The Catalonian defence: Adrenaline for Scottish separatists

The Catalonian defence: Adrenaline for Scottish separatists

by Jill Stephenson
article from Monday 2, October, 2017

THE SCOTTISH NATIONALISTS have been energised by the illegal referendum in Spain – the one that has been declared illegal by the UN chief Ban Ki-moon. They seem totally uninterested in the referendum in Iraqi Kurdistan, for reasons that are not apparent. Catalonia, however, is close at hand and no doubt some of them have been there on holiday. It is western European and therefore familiar. Not for them a Natalie McGarry-style excursion to the Turkish border with Syria – resulting in Ms McGarry’s arrest and then release thanks to the British embassy.

Whatever may be said about police heavy-handedness in Spain – which is par for the course and not reserved for referendums – Catalonia is not a dangerous region like the Middle East. The Catalonian separatists have welcomed the Scottish separatists effusively, for many have travelled there to witness the referendum of 1 October, and to lend a hand on the separatist side.

The Spanish government has been angered by Scottish intervention in the internal affairs of Spain, including pronouncements by Nicola Sturgeon in the Scottish parliament.

We have seen Ms Sturgeon abuse her position as First Minister by interfering in the internal affairs of a friendly (if it still is friendly) country as if she had some locus in foreign affairs. She does not. Foreign affairs is reserved to the UK government, as she well knows. This is simply another salami slice in the process of exceeding the powers of the Scottish Executive, with the intention of one day slicing the whole salami to pieces.

Ms Sturgeon is, of course, entitled to speak freely about whatever she likes. But she is not entitled to speak about foreign affairs as First Minister in the Scottish Parliament. She could have chosen another location and spoken as leader of the SNP, making it clear that it was in that capacity that she was speaking. That would not, of course, have suited her strategy.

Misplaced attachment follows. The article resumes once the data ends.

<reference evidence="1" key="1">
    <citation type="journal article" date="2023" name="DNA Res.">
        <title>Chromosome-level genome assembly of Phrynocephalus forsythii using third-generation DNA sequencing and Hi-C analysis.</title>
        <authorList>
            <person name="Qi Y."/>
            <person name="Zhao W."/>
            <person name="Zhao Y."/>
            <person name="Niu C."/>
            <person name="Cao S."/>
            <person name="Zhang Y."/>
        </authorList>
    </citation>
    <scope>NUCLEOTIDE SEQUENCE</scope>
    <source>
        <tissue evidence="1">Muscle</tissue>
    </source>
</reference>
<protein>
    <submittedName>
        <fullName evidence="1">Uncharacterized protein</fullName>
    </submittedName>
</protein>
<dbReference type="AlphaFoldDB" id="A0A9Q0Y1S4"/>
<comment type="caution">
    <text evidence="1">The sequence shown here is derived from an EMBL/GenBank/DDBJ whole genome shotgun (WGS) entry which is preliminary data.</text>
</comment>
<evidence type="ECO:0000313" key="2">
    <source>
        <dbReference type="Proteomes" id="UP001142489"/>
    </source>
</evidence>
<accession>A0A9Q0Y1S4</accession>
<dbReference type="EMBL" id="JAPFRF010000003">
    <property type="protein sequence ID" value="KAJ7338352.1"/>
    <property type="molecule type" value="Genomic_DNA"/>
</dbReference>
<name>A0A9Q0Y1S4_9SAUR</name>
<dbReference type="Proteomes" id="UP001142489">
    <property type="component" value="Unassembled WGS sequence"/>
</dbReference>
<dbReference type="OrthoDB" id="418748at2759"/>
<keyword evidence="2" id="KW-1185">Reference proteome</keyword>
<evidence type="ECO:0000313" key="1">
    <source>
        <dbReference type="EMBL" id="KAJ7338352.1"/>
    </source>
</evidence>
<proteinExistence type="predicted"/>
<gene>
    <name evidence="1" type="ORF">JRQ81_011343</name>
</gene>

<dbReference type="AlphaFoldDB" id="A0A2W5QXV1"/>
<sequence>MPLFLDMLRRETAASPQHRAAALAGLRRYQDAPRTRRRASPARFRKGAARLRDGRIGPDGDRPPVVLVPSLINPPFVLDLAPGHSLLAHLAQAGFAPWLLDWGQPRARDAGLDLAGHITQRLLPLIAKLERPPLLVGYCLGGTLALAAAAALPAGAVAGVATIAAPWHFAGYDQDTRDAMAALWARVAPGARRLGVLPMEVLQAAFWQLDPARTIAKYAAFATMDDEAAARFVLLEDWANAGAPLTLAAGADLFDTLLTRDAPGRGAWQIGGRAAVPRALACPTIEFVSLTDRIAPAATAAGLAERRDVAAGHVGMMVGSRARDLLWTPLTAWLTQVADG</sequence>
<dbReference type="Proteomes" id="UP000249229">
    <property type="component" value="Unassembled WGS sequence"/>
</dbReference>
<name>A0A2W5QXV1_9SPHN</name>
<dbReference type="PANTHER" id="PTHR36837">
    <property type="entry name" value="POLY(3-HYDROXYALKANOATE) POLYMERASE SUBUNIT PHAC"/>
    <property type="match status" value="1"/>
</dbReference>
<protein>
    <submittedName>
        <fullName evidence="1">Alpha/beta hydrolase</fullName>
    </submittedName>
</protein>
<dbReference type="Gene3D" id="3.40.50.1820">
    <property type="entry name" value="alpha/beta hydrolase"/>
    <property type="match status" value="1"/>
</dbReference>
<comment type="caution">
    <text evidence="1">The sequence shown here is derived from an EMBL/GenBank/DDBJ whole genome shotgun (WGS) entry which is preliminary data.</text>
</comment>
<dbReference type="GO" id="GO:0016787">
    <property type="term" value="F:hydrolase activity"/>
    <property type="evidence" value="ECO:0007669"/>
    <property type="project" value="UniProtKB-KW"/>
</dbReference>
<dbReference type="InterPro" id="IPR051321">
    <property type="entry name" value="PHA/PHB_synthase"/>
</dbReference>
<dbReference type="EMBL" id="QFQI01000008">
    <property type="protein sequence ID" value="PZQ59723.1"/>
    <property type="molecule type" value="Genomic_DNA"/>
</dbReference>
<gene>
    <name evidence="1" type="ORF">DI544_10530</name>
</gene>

The SNP presence in Spain for the referendum is so great that Councillor Mhairi Hunter tweeted on Saturday: “Looking at twitter am beginning to wonder if there are more SNP folks in Catalonia tonight than in Scotland!”. There are SNP MPs (including Joanna Cherry, pictured, and Douglas Chapman), and former SNP MPs, including Paul Monaghan, Margaret Ferrier and George Kerevan. In addition, there are MSPs like Sandra White and ex-MSPs like Tricia Marwick. SNP Youth has a presence in Catalonia, and sundry other nationalists have travelled there. The three from EnglishScots4Yes begged some money from supporters (this is politely called ‘crowdfunding’) to fly there.

So what are they doing? Well, as separatists do in Scotland, they are congregating in public places with flags. Indeed, there was a motley group, including SNP people, with their flags and banners outside the Spanish consulate in North Castle Street, Edinburgh, but being a Sunday it was no doubt closed. In Barcelona, they pose for photographs and try to assist the Catalan separatists. Joanna Cherry tweeted about having “occupied a school” that was to be used as a polling station, presumably to try to prevent Spanish police from closing it down.